An interesting survey has been conducted by Caro Research Institute with EU hospital pharmacists. As they are vital in hospital formulary decision making in many countries it appears that they could benefit from expanded knowledge about health economics in order to fully appreciate the dosiers presented to them. The authors of the survey encourage pharmaceutical companies to make a greater effort to collaborate with clinical experts in the dissemination of economic data in timely and transparent drug reviews.

Valuing biotech drugs - improved portfolio valuations by incorporating outcomes based access analysis

With the ever increasing access hurdles introduced by health technology assessment agencies, product valuations at early development stages depend increasingly on their inherent pricing assumptions in relation to outcomes based market assess (in other words the price at which a product is deemed cost-effective and worth reimbursing in the eyes of payors). In a recent article we examined the increasing role of health economics in make or break decisions for lisencing in the biotech industry. We belive that pharmacoeconomic considerations will have to play a greater role in complementing traditional valuation methods for new products in order to capture the full commercialization risk spectrum.


QALY time - Again!

... the never ending QALY discussion has been revisited by the BMJ in summer. Looks like with all the talk and difficulties associated around QALYs its time to bring some more economics back into the field and grow out a bit of the doctrin of biostatistics. In that regard a highly recommend the article from John FP Bridges "What can economics add to health technology assessment? Please not just another cost-effectiveness analysis!" http://www.future-drugs.com/doi/abs/10.1586/14737167.6.1.19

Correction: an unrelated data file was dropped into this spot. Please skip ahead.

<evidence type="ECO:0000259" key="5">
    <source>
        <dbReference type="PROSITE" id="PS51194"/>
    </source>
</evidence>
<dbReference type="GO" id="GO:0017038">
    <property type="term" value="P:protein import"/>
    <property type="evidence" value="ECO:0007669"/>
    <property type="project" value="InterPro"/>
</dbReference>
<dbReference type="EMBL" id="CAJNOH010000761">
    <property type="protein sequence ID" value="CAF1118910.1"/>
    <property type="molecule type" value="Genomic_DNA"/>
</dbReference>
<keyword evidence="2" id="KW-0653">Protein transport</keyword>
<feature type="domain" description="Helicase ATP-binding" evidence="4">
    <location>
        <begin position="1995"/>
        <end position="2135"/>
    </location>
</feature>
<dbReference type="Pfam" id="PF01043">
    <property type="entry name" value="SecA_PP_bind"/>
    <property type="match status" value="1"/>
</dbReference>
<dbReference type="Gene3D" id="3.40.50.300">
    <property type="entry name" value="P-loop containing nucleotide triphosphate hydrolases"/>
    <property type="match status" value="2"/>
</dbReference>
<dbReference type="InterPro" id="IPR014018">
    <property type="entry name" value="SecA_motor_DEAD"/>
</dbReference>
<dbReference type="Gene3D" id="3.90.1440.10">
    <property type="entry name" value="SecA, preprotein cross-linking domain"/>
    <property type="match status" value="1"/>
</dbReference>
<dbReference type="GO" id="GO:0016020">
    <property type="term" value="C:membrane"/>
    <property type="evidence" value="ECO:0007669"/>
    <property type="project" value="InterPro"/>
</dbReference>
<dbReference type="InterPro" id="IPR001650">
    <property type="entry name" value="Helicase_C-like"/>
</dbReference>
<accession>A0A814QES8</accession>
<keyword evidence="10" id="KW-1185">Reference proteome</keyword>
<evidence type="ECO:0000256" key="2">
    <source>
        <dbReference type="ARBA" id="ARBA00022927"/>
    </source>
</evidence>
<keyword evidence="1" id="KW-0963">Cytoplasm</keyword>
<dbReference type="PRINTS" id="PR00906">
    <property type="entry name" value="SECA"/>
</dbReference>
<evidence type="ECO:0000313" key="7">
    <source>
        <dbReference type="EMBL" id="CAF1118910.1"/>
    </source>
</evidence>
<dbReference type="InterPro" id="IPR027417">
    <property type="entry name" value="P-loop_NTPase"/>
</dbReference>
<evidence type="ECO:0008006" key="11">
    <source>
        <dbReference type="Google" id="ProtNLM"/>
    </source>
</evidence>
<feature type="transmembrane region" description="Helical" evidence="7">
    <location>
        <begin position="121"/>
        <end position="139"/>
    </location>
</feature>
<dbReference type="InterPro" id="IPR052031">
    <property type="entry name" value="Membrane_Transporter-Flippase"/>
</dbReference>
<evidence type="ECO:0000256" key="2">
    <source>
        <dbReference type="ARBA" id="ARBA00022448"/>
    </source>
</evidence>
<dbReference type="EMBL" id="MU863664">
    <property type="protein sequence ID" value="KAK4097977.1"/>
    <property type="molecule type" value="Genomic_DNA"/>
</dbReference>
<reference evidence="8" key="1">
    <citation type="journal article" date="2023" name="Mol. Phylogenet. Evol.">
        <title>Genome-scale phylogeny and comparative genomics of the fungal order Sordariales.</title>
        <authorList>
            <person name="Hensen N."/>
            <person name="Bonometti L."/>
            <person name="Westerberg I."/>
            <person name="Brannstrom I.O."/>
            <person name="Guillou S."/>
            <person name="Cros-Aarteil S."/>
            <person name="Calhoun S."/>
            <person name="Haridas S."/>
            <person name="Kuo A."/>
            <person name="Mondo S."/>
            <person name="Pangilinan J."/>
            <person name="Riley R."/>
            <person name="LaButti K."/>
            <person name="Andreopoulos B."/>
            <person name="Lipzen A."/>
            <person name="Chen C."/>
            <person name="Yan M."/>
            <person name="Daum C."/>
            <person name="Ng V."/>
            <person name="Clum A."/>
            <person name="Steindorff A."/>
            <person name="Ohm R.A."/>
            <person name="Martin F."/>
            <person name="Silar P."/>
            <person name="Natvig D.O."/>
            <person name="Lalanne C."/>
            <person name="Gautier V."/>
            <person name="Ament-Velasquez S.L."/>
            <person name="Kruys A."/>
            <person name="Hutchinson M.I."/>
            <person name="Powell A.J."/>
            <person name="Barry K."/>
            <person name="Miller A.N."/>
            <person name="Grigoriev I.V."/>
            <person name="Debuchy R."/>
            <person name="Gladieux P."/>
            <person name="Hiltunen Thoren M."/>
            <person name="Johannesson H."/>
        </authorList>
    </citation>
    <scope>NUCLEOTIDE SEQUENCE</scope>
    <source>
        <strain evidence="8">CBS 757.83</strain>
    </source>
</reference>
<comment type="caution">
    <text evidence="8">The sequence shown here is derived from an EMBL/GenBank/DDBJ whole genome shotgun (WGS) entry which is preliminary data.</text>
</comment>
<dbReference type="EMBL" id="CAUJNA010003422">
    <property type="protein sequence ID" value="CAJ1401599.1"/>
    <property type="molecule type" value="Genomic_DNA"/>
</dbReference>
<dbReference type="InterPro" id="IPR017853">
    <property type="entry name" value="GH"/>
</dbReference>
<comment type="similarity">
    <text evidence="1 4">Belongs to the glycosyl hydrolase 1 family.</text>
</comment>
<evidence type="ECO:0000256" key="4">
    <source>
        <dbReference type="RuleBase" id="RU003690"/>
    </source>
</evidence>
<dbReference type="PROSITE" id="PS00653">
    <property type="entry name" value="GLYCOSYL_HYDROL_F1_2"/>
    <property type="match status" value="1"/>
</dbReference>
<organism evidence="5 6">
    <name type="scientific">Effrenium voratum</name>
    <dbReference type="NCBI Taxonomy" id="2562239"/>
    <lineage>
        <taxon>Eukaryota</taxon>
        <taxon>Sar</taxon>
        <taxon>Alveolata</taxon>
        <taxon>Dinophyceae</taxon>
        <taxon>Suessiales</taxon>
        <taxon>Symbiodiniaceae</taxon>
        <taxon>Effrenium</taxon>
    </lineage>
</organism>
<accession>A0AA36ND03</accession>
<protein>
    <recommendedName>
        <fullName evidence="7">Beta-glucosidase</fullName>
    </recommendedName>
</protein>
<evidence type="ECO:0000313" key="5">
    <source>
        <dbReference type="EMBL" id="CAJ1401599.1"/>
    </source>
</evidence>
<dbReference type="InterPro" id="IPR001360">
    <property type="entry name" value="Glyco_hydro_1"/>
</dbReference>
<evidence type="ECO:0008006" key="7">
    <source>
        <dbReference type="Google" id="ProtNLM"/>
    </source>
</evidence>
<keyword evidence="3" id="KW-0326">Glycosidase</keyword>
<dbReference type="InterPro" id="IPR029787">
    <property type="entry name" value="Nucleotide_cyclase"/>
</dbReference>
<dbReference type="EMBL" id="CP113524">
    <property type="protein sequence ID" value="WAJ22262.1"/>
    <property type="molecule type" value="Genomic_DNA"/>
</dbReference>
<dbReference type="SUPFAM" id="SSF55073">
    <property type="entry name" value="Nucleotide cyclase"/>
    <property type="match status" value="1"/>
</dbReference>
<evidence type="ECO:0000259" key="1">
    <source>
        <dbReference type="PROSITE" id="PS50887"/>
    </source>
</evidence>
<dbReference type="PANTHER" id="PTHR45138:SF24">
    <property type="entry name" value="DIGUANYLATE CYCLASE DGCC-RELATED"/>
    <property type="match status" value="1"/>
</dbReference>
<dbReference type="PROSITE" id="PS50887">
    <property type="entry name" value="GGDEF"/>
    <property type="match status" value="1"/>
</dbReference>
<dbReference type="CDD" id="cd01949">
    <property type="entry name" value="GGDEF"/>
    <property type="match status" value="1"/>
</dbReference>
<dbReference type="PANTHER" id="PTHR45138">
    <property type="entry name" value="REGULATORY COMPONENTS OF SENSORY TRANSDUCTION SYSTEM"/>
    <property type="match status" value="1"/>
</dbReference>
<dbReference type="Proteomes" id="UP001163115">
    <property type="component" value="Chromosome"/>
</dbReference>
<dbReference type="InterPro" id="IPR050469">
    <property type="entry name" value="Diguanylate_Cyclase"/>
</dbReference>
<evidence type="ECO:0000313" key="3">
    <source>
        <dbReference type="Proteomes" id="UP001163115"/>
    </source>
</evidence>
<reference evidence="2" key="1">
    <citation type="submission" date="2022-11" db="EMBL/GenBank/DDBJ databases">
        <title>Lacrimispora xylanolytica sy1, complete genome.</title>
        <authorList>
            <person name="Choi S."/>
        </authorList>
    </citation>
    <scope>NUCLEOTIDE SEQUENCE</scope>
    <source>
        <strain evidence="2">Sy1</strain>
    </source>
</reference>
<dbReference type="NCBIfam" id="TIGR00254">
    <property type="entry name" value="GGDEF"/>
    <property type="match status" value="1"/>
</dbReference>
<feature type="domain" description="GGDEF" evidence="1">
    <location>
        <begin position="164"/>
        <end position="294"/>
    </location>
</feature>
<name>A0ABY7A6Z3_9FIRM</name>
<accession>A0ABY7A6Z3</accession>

New master programe in health economics: "International Pharmacoeconomics and Health Economics" in Idstein, Germany

A new innovative degree can be obtained from the programe of the Europa Fachhochschule Fresenius and Cardiff University...

The earnings of US health economists

For all of you on the job hunt - especially considering the exploding demand for health economists that maybe the article to have ...$170.000 on average for health economists in the for profit setting - $200.000 on average for those with PhDs. Source: Journal of Health Economics 26 (2007) 358–372

Health and Pharmacoeconomics for biotech CEOs

Yali Friedman, the author of "Building biotech" and editor of http://www.biotechblog.com/ is writing his new book for biotech executies. Stephen Russell, a business partner, and myself are contributing a chapter called "Maximizing the strategic impact of health- and pharmacoeconomics in biotechnology companies." We are looking forward to Yali's new book. Watch out his blog for more news...


Economics of Biologics

Last year,a conference was organized in Durban, South Africa on the economics of biologics drugs. More and more medicines will have a biologic origin in the future but increasingly economic considerations are hindering their uptake.. attached presentations give an introductiuon into the topic as well as an overview on market trends for biologics

Patient access to cancer dugs

Together with the Karolinska Institut we published a couple of month age a report examining the patient access of cancer drugs in Spain. The report caused an interesting debate in Spain about regional inequalities in patients access to novel cancer drugs. The Spanish minister of health, Elena Salgado, recently cited the propositions made in the report as appropriate measures in improving the situation.
It seems to me that this type of evidence is a unique way of adressing economic issues beyond the individual cost-effectiveness analyses of drugs that may not have the desired impact on a macroeconomic scale in securing funding for innovative cancer medicines. I am sure we see more projects of this type also in other disease areas..

See also my interview with El Mundo (in Spanish).


IQWIG method paper in development

The German pharma industry association has recently circulated a briefing document around the new method paper/process of IQWIG assessment in Germany. As it looks like only after a relative effectiveness assessment has been proven better utility for the new drug - as before based on RCT's only! - a cost-benefit assessment will be conducted... (still max prices apparently will apply) modeling and QALY's should apparently not be part of the equation... the industry association protests against missing international standards.. Germany's HTA remains mysterious so far.